Coronavirus: UAE stem cell centre treats more than 2,000 patients

An initial trial, led by Dr Yendry Ventura, has shown very promising results

A Syrian doctor works at the EWARN laboratory set up for the early detection of coronavirus cases in rebel-held Idlib, in northwestern Syria, on March 25, 2020. - The virus is the latest threat to the three million people who live in Idlib, many of whom are now reduced to living in camps without basic amenities in Syria's last major rebel bastion, where a fragile truce has largely halted the government's bombardment since the start of the month. (Photo by OMAR HAJ KADOUR / AFP)
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The Abu Dhabi Stem Cell Centre has now treated more than 2,000 patients suffering from Covid-19.

Experts at the facility announced on Thursday that 1,200 people had fully recovered from the effects of the virus.

ADSCC said it had succeeded in ramping up the number of patients it was treating from the 73 seen in its initial clinical trial.

Officials said the increase was the result of a major effort by staff given how significant the treatment appears to be.

A team of doctors and researchers at the centre, led by Dr Yendry Ventura, announced in May that they had developed a new treatment for Covid-19 patients.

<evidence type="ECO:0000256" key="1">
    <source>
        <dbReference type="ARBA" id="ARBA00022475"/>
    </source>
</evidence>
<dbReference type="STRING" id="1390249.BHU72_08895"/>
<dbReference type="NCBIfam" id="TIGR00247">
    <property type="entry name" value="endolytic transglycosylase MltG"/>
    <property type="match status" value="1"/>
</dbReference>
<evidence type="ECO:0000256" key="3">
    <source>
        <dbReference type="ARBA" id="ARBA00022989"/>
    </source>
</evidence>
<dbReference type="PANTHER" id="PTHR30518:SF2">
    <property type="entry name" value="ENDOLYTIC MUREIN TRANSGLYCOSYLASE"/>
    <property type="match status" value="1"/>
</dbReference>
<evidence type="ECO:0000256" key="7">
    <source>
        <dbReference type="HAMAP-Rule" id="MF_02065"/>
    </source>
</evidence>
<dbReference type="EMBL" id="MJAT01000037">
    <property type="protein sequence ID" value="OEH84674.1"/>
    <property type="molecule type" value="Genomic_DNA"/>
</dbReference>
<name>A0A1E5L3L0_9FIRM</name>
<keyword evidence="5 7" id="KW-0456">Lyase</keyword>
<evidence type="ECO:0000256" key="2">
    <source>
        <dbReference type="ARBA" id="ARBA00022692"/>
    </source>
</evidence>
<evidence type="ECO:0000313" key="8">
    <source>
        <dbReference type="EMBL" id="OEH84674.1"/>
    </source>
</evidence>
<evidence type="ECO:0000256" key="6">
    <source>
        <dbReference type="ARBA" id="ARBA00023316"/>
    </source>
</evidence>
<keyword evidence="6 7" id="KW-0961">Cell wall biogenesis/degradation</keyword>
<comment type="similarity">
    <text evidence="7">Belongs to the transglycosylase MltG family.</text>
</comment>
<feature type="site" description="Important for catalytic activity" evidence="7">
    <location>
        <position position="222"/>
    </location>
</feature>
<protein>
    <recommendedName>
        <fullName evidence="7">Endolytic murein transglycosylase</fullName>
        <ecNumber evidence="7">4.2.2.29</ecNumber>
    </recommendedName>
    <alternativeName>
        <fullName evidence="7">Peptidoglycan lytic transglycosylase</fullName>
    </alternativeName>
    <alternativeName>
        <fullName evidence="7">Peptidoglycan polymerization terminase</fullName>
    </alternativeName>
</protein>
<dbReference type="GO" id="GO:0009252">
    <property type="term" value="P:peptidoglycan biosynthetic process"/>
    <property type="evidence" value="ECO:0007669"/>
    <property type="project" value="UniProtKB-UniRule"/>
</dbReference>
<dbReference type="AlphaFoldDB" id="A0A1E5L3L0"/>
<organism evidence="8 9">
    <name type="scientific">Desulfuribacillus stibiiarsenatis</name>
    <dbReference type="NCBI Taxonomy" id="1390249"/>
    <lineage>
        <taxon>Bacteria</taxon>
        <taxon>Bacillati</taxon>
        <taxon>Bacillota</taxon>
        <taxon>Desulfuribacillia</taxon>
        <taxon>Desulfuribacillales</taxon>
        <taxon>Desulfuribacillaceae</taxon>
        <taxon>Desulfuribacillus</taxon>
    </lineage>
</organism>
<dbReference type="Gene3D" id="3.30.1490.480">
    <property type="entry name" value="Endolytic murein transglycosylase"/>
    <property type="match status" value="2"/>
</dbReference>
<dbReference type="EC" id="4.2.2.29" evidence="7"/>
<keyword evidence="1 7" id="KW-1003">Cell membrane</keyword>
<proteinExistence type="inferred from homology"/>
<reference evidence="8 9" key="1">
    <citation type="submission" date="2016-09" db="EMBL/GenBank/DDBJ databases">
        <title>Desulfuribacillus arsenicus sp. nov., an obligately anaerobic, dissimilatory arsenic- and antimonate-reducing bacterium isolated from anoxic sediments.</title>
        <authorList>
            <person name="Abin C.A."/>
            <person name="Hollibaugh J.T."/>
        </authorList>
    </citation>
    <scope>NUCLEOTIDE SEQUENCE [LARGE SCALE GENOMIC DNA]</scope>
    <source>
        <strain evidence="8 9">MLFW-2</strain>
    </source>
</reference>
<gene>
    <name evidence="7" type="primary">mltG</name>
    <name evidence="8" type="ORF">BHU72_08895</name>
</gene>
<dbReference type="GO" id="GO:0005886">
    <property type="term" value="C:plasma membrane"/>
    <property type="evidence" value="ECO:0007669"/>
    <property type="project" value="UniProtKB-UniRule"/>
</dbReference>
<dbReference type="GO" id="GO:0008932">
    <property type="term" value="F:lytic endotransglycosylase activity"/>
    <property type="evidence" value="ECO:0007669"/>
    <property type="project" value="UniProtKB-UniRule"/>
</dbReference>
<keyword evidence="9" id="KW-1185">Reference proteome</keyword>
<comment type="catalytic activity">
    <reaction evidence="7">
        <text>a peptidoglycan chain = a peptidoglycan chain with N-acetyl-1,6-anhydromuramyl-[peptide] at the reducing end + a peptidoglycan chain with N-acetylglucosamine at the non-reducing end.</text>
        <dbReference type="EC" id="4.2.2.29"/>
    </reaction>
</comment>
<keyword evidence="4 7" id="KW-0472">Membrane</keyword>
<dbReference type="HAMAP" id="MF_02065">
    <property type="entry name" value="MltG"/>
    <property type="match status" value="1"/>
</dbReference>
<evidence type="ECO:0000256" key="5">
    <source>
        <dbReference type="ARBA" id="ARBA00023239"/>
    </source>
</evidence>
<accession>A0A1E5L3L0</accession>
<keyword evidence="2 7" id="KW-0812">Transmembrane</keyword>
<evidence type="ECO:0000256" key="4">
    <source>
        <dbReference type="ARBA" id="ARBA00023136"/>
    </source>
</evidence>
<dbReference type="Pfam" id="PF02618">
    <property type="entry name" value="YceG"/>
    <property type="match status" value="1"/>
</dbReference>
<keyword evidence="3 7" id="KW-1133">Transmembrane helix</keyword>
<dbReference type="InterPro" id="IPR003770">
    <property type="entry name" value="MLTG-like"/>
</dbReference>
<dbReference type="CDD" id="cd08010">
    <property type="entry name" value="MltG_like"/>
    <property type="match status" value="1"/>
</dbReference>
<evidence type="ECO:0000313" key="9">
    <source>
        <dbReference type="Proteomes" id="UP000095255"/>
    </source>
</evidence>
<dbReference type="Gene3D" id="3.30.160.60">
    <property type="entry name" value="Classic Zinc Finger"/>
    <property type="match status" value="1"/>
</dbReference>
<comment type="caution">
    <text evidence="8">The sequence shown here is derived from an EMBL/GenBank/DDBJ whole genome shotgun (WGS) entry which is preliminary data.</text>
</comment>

Known as UAECell19, the stem cell therapy appears to help the body fight the virus and makes the disease less harmful.

The groundbreaking work involves taking stem cells from a patient’s blood and returning them, via a nebuliser, as a fine mist to the lungs.

There they help regenerate lung cells and improve the body's immune response by preventing an overreaction to the infection that can damage healthy cells.

Following an initial trial, researchers were able to conclude that UAECell19 reduced the duration of patient hospitalisation from 22 days to just six, when compared to patients who had received standard treatment.

Further analysis revealed that patients treated with the stem cells were 3.1 times more likely to recover in less than seven days than those treated with standard therapy.

"We separate a specific layer of cells from the blood," Dr Ventura told The National. "We're the first one to use these cells with this route with this method.

“We believe this way the cells can be aimed much better to the affected organs - the upper and lower respiratory tract.”